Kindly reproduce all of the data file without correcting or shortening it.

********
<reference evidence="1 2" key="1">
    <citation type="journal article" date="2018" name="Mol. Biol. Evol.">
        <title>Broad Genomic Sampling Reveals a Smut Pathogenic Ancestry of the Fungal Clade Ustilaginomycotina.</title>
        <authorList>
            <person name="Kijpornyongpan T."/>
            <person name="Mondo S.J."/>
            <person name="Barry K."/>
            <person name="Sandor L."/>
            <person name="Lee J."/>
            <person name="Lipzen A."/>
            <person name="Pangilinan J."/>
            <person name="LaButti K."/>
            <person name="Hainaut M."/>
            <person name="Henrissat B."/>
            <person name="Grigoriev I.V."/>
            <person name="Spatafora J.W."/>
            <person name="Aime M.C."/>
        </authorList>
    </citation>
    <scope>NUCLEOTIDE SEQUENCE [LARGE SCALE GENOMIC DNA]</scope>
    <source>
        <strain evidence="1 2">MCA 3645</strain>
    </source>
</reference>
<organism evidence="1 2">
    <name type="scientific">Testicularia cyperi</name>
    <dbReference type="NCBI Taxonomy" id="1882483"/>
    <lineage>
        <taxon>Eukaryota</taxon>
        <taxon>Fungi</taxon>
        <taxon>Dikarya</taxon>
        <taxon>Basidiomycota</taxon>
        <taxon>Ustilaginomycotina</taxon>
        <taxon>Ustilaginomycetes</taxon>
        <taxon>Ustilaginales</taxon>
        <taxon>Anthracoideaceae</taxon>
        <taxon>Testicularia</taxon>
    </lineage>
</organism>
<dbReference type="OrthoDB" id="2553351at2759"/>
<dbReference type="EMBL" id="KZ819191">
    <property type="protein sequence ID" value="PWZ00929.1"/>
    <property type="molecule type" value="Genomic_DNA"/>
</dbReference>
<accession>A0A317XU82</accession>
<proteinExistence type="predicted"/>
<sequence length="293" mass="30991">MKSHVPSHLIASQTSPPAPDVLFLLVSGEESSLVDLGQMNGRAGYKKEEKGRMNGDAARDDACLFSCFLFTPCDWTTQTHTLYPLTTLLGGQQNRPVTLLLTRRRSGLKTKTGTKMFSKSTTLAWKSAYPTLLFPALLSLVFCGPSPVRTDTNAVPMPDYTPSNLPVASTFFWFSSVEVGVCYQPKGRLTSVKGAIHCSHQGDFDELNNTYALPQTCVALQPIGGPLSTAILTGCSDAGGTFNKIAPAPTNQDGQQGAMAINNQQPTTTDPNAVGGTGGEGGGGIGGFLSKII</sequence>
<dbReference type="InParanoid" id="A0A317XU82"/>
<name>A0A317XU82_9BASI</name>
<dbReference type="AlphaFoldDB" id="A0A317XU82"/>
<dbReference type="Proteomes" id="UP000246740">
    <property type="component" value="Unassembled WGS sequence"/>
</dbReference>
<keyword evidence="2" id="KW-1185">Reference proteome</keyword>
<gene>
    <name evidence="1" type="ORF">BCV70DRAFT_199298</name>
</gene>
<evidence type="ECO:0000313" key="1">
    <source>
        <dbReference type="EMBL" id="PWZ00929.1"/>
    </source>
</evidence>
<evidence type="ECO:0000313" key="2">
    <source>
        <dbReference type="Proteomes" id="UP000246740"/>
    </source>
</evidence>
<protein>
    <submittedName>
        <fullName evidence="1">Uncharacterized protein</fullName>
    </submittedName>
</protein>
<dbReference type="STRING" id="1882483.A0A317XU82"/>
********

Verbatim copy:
<reference evidence="1 2" key="1">
    <citation type="journal article" date="2018" name="Mol. Biol. Evol.">
        <title>Broad Genomic Sampling Reveals a Smut Pathogenic Ancestry of the Fungal Clade Ustilaginomycotina.</title>
        <authorList>
            <person name="Kijpornyongpan T."/>
            <person name="Mondo S.J."/>
            <person name="Barry K."/>
            <person name="Sandor L."/>
            <person name="Lee J."/>
            <person name="Lipzen A."/>
            <person name="Pangilinan J."/>
            <person name="LaButti K."/>
            <person name="Hainaut M."/>
            <person name="Henrissat B."/>
            <person name="Grigoriev I.V."/>
            <person name="Spatafora J.W."/>
            <person name="Aime M.C."/>
        </authorList>
    </citation>
    <scope>NUCLEOTIDE SEQUENCE [LARGE SCALE GENOMIC DNA]</scope>
    <source>
        <strain evidence="1 2">MCA 3645</strain>
    </source>
</reference>
<organism evidence="1 2">
    <name type="scientific">Testicularia cyperi</name>
    <dbReference type="NCBI Taxonomy" id="1882483"/>
    <lineage>
        <taxon>Eukaryota</taxon>
        <taxon>Fungi</taxon>
        <taxon>Dikarya</taxon>
        <taxon>Basidiomycota</taxon>
        <taxon>Ustilaginomycotina</taxon>
        <taxon>Ustilaginomycetes</taxon>
        <taxon>Ustilaginales</taxon>
        <taxon>Anthracoideaceae</taxon>
        <taxon>Testicularia</taxon>
    </lineage>
</organism>
<dbReference type="OrthoDB" id="2553351at2759"/>
<dbReference type="EMBL" id="KZ819191">
    <property type="protein sequence ID" value="PWZ00929.1"/>
    <property type="molecule type" value="Genomic_DNA"/>
</dbReference>
<accession>A0A317XU82</accession>
<proteinExistence type="predicted"/>
<sequence length="293" mass="30991">MKSHVPSHLIASQTSPPAPDVLFLLVSGEESSLVDLGQMNGRAGYKKEEKGRMNGDAARDDACLFSCFLFTPCDWTTQTHTLYPLTTLLGGQQNRPVTLLLTRRRSGLKTKTGTKMFSKSTTLAWKSAYPTLLFPALLSLVFCGPSPVRTDTNAVPMPDYTPSNLPVASTFFWFSSVEVGVCYQPKGRLTSVKGAIHCSHQGDFDELNNTYALPQTCVALQPIGGPLSTAILTGCSDAGGTFNKIAPAPTNQDGQQGAMAINNQQPTTTDPNAVGGTGGEGGGGIGGFLSKII</sequence>
<dbReference type="InParanoid" id="A0A317XU82"/>
<name>A0A317XU82_9BASI</name>
<dbReference type="AlphaFoldDB" id="A0A317XU82"/>
<dbReference type="Proteomes" id="UP000246740">
    <property type="component" value="Unassembled WGS sequence"/>
</dbReference>
<keyword evidence="2" id="KW-1185">Reference proteome</keyword>
<gene>
    <name evidence="1" type="ORF">BCV70DRAFT_199298</name>
</gene>
<evidence type="ECO:0000313" key="1">
    <source>
        <dbReference type="EMBL" id="PWZ00929.1"/>
    </source>
</evidence>
<evidence type="ECO:0000313" key="2">
    <source>
        <dbReference type="Proteomes" id="UP000246740"/>
    </source>
</evidence>
<protein>
    <submittedName>
        <fullName evidence="1">Uncharacterized protein</fullName>
    </submittedName>
</protein>
<dbReference type="STRING" id="1882483.A0A317XU82"/>